Real-life stories from survivors remind us to use PFDs

“If I could save another person from drowning … I’ll be so happy.” Survivors speak out with hope in new WorkSafeBC video to keep others safe on the water. 

Photo of Chris Cook, a fisherman featured in the film

Photo credit: © WorkSafeBC (Workers’ Compensation
Board of B.C.), used with permission

Wearing a personal flotation device (PFD) could have made all the difference. That’s the message in Turning the Tide: PFDs in the Fishing Industry, a new video from WorkSafeBC. In the video, people who survived disasters at sea share their stories in hopes of keeping others safe.

One story is from Chris Cook, skipper of the FV Westisle, which capsized in 2008. He and four others survived but, tragically, one man did not: 70-year-old Pat Alfred of Alert Bay, a well-known fisherman with 60 years of experience on the waters. In the video, Chris and another survivor, Dennis Woloshuk, describe the terrifying experience of being out there in the dark cold water after the ship went down — and how wearing PFDs could have made a difference. Says Dennis, “If we all had PFDs on, we more than likely would’ve found Pat, right then and there.” (You can read more about Pat Alfred’s life, loved ones, and community in this Times-Colonist story.)

We also hear from a mother who lost her son. Ben Dick was only 25 — a commercial fisherman on his first job when he fell overboard. He might not have died if he had been wearing a PFD. Says his devastated mom: “It doesn’t seem complicated. It’s the most basic of safety items on a boat.”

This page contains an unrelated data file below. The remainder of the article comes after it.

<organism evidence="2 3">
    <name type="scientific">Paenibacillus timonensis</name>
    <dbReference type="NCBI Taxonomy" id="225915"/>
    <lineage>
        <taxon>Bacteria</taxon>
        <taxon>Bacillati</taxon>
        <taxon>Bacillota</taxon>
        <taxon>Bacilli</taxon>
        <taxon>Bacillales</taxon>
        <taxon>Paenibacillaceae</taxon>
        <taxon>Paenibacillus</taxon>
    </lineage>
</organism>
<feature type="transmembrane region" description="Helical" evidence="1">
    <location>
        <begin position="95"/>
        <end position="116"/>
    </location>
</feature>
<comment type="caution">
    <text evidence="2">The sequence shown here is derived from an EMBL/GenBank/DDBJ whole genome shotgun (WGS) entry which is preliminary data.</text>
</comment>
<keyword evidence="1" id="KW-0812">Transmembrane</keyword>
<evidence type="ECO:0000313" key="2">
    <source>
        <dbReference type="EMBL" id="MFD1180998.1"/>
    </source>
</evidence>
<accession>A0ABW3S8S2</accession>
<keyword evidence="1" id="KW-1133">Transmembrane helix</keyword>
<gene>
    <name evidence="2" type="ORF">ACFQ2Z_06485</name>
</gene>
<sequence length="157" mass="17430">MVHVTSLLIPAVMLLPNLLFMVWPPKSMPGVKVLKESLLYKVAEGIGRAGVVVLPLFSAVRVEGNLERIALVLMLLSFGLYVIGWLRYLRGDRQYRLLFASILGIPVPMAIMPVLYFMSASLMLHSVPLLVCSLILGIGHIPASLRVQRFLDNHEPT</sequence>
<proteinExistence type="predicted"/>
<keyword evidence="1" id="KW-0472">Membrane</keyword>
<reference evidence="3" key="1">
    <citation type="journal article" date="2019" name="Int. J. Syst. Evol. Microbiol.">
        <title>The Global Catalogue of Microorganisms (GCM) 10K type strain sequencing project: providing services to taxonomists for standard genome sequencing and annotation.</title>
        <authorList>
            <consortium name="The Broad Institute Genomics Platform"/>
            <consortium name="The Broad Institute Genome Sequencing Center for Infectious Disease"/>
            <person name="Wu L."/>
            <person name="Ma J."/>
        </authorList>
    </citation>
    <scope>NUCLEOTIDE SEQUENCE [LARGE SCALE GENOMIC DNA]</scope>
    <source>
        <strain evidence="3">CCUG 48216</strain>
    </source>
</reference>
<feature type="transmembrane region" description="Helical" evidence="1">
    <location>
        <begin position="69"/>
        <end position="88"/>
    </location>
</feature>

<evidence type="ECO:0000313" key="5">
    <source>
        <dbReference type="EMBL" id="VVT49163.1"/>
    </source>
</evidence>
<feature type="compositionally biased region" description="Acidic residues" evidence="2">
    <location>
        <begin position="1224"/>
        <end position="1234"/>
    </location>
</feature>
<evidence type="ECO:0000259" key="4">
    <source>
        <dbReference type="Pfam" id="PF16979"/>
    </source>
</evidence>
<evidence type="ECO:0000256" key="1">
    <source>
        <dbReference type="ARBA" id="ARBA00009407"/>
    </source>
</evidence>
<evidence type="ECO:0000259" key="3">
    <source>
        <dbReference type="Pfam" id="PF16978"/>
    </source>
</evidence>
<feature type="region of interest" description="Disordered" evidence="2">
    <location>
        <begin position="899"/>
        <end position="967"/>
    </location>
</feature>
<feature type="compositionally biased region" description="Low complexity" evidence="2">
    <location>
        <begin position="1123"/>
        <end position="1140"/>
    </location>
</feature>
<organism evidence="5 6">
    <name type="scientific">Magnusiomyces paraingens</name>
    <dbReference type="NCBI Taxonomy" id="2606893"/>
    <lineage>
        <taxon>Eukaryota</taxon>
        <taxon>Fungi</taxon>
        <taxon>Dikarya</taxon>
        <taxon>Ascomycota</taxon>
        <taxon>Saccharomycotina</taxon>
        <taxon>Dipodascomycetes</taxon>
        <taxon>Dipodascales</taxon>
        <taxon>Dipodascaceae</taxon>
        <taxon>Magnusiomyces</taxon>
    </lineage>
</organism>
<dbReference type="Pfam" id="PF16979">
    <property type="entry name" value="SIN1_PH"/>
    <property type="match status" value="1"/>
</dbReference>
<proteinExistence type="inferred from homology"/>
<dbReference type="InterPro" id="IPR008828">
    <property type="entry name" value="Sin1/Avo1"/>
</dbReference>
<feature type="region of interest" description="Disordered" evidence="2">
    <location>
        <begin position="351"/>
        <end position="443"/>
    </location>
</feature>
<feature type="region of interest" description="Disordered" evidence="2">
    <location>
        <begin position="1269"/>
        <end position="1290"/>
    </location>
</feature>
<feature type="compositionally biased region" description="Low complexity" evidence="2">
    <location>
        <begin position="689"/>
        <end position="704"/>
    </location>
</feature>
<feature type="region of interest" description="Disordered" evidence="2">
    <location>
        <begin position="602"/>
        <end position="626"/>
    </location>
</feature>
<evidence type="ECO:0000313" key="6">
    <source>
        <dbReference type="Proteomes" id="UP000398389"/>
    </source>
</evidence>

I suggest you watch the video yourself (and be prepared for tears). I’m thankful to these survivors for sharing the painful memories of their experiences for the benefit of others’ safety.

PFDs save lives in shallow water too

PFDs are also essential outside the fishing industry. For example, look at a cranberry harvest, when fields are flooded with water. If people fall face down into water, they can drown, even if the water is only a few inches deep. I wrote about such a tragic incident in my post Lifejackets and PFDs essential for a safe cranberry harvest.

The safety culture is changing when it comes to PFDs, but there are still some people who choose not to wear them. In my post What stops fishermen from wearing PFDs?, I shared the top two reasons why not, according to Ryan Ford, Program Manager of Fish Safe BC.

For more information about PFDs and water safety, visit worksafebc.com and Fish Safe BC.

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